That Surrey survived 87 second innings overs having been asked to follow on is a noteworthy achievement considering the brittle nature of their batting – a first innings capitulation from 162 for two to 206 all out highlighting their plight.
Amidst the carnage inspired by Jack Shantry Ansari offered stoic resistance with an unbeaten 77 from number three which used up 231 deliveries, before following that up with another half-century on the final day which consumed a decisive 158 balls and crucially negated the magic of Saeed Ajmal.
The 22-year-old can now boast an impressive seasonal average of 56 – a return in stark contrast to those of his team mates given that no other Surrey player currently averages in excess of 35. Prior to the commencement of this campaign Ansari had scored only 715 runs in 24 games, yet he has now contributed 335 in just seven games – highlighting the vast strides he is making in 2014.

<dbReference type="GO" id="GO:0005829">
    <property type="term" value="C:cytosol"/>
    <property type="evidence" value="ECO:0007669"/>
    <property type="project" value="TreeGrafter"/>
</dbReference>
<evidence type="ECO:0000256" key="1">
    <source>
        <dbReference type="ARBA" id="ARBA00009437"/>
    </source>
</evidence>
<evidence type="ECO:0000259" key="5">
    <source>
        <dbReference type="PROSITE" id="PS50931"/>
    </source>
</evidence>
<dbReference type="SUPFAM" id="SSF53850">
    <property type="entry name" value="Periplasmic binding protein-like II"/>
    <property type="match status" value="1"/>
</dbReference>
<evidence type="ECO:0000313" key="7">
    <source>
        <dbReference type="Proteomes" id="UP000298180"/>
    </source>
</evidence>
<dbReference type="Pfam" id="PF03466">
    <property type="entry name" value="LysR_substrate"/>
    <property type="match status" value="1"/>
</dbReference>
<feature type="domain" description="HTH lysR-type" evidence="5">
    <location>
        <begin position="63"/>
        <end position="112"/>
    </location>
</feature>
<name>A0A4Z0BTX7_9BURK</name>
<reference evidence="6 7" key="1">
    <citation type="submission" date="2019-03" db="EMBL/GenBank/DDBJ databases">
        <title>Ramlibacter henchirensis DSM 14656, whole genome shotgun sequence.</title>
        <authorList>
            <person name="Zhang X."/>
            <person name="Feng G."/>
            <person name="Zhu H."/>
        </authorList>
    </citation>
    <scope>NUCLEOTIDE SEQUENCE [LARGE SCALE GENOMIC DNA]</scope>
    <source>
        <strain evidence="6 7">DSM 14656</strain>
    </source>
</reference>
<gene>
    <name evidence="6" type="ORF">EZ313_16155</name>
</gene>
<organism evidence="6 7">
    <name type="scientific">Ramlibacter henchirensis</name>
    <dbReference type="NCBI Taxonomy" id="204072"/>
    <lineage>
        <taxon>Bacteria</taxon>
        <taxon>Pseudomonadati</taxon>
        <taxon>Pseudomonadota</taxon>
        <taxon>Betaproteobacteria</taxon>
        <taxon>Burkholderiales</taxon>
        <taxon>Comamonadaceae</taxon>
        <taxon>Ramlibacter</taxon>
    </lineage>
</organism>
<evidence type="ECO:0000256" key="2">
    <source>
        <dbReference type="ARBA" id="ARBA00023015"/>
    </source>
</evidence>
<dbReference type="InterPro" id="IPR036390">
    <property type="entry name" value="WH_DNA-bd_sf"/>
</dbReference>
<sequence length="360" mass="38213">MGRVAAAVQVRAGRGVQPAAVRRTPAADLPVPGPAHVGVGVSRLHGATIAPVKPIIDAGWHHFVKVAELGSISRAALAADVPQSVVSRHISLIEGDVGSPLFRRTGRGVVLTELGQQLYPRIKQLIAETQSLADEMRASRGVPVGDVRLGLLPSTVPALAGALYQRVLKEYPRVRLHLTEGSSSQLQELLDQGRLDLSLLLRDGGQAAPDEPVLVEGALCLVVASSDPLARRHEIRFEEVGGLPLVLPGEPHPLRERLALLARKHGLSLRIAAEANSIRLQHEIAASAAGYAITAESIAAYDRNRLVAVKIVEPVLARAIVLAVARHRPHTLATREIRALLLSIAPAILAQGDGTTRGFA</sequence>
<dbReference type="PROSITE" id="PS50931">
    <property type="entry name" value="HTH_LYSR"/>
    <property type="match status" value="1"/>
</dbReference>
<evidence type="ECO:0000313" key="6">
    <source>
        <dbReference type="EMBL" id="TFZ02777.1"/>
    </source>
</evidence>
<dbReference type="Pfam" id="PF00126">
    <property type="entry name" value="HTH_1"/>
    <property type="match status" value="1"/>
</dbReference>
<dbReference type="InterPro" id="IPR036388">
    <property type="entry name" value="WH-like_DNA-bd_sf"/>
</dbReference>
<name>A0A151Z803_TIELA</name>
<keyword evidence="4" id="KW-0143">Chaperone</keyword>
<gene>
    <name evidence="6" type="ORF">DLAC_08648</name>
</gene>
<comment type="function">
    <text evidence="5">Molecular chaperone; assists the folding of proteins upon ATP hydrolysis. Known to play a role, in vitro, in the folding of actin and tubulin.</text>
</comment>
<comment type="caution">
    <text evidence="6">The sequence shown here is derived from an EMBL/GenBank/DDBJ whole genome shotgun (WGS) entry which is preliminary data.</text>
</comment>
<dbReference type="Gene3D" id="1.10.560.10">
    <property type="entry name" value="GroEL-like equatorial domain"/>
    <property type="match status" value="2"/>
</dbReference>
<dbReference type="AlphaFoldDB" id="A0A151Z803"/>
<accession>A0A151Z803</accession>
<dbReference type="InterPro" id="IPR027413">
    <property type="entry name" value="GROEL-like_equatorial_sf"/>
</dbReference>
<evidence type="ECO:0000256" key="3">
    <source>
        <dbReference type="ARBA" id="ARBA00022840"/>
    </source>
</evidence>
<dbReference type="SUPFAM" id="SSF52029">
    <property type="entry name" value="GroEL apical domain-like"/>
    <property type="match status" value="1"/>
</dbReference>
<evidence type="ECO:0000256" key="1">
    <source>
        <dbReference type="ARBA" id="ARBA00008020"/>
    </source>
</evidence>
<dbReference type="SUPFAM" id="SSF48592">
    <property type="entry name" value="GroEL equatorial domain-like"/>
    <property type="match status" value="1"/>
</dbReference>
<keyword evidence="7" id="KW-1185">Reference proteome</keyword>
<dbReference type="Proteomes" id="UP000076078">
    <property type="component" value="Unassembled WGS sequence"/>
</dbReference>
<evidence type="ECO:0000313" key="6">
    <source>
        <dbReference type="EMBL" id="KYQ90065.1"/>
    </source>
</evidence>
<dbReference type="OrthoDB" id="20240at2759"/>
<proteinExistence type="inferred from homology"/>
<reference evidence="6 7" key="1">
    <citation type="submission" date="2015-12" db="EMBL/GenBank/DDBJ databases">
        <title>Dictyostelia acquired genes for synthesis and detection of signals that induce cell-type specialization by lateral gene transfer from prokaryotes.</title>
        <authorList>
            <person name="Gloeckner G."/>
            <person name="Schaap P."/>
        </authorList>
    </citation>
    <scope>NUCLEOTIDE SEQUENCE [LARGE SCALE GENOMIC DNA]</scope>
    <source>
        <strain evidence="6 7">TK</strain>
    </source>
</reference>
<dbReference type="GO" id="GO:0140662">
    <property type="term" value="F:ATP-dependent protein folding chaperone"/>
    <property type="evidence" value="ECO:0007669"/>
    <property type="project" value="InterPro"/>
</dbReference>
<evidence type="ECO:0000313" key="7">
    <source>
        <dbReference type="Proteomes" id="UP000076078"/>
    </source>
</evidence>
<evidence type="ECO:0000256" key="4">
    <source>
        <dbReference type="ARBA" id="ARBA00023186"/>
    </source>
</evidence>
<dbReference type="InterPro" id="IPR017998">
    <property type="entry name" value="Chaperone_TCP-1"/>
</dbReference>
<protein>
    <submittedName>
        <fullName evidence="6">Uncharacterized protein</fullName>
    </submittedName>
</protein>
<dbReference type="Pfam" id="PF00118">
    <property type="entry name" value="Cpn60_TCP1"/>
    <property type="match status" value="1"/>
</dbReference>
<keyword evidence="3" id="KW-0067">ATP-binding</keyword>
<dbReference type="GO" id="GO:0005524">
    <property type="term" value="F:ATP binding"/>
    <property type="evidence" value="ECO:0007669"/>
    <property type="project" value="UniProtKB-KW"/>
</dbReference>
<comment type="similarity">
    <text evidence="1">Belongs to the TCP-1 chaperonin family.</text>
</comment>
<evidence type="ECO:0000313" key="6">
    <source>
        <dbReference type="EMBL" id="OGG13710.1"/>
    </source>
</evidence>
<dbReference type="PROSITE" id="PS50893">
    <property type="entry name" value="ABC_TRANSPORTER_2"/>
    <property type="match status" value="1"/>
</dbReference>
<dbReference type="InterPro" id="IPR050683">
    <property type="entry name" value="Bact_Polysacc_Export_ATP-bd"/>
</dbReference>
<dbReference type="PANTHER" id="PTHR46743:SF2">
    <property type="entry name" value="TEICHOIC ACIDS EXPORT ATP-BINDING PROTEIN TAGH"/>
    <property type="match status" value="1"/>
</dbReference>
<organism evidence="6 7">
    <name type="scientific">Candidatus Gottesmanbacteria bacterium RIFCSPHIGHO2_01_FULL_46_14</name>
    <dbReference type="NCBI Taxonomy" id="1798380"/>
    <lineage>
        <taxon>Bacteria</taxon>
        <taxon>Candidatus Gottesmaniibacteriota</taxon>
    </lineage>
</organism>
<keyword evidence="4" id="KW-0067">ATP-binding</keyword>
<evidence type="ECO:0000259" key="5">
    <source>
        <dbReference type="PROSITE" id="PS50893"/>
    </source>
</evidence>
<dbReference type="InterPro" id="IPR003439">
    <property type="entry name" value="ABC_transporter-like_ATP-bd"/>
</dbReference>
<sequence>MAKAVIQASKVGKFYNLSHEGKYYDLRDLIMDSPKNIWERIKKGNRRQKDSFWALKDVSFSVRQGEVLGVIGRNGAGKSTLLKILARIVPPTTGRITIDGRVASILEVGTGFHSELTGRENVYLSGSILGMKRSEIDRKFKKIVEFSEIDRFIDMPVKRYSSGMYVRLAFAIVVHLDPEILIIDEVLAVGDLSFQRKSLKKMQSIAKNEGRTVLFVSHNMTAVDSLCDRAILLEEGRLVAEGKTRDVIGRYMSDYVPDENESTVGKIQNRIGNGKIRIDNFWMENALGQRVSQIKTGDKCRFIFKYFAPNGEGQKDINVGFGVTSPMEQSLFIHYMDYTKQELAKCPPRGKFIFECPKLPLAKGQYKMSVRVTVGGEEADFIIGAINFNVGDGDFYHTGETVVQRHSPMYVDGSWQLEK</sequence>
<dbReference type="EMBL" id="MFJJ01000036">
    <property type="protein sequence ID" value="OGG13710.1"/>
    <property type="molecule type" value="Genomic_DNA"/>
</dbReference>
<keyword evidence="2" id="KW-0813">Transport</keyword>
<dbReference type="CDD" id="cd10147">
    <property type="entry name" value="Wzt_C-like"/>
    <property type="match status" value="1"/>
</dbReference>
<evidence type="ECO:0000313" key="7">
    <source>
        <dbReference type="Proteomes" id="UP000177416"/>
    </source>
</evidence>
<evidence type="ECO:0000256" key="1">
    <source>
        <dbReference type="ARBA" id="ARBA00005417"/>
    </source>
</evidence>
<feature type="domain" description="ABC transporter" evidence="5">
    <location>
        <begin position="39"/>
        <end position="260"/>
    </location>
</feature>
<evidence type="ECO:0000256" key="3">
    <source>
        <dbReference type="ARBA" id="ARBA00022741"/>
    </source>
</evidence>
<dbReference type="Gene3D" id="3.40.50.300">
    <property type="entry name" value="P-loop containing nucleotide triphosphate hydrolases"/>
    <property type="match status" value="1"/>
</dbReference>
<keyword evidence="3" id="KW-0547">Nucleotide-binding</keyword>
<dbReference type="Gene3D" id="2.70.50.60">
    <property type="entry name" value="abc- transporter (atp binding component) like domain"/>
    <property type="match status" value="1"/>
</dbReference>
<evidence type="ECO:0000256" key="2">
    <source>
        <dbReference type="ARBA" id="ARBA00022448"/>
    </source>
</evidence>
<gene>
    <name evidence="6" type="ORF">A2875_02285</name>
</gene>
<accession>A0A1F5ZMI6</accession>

11. Sarwan’s commendable gamble backfires
Considering Leicestershire are winless since August 2012, the generous nature of the Grace Road surface and a day of perfect sunshine, declaring and setting Gloucestershire 251 to win inside 39 overs represented a ballsy move from Ramnaresh Sarwan.
Unfortunately there was to be no great reward for his rolling of the dice as Gloucestershire eased home with both nine wickets and ten balls to spare – Michael Klinger regaining his touch at the most pivotal of moments to stroke 129 off just 124 deliveries.
Given the plethora of draws in the division across the last fortnight, the opportunity offered represented a golden one for Klinger’s side and this victory lifts them from the relative doldrums to third spot and firmly back into the promotion picture.
Sarwan might take some criticism for what was a hugely risky move accounting for the circumstances but his positivity should be commended – after all Leicestershire had little to lose and considering just how desperate Gloucestershire were for victory it was not an inconceivable thought to suggest they might have faltered under pressure.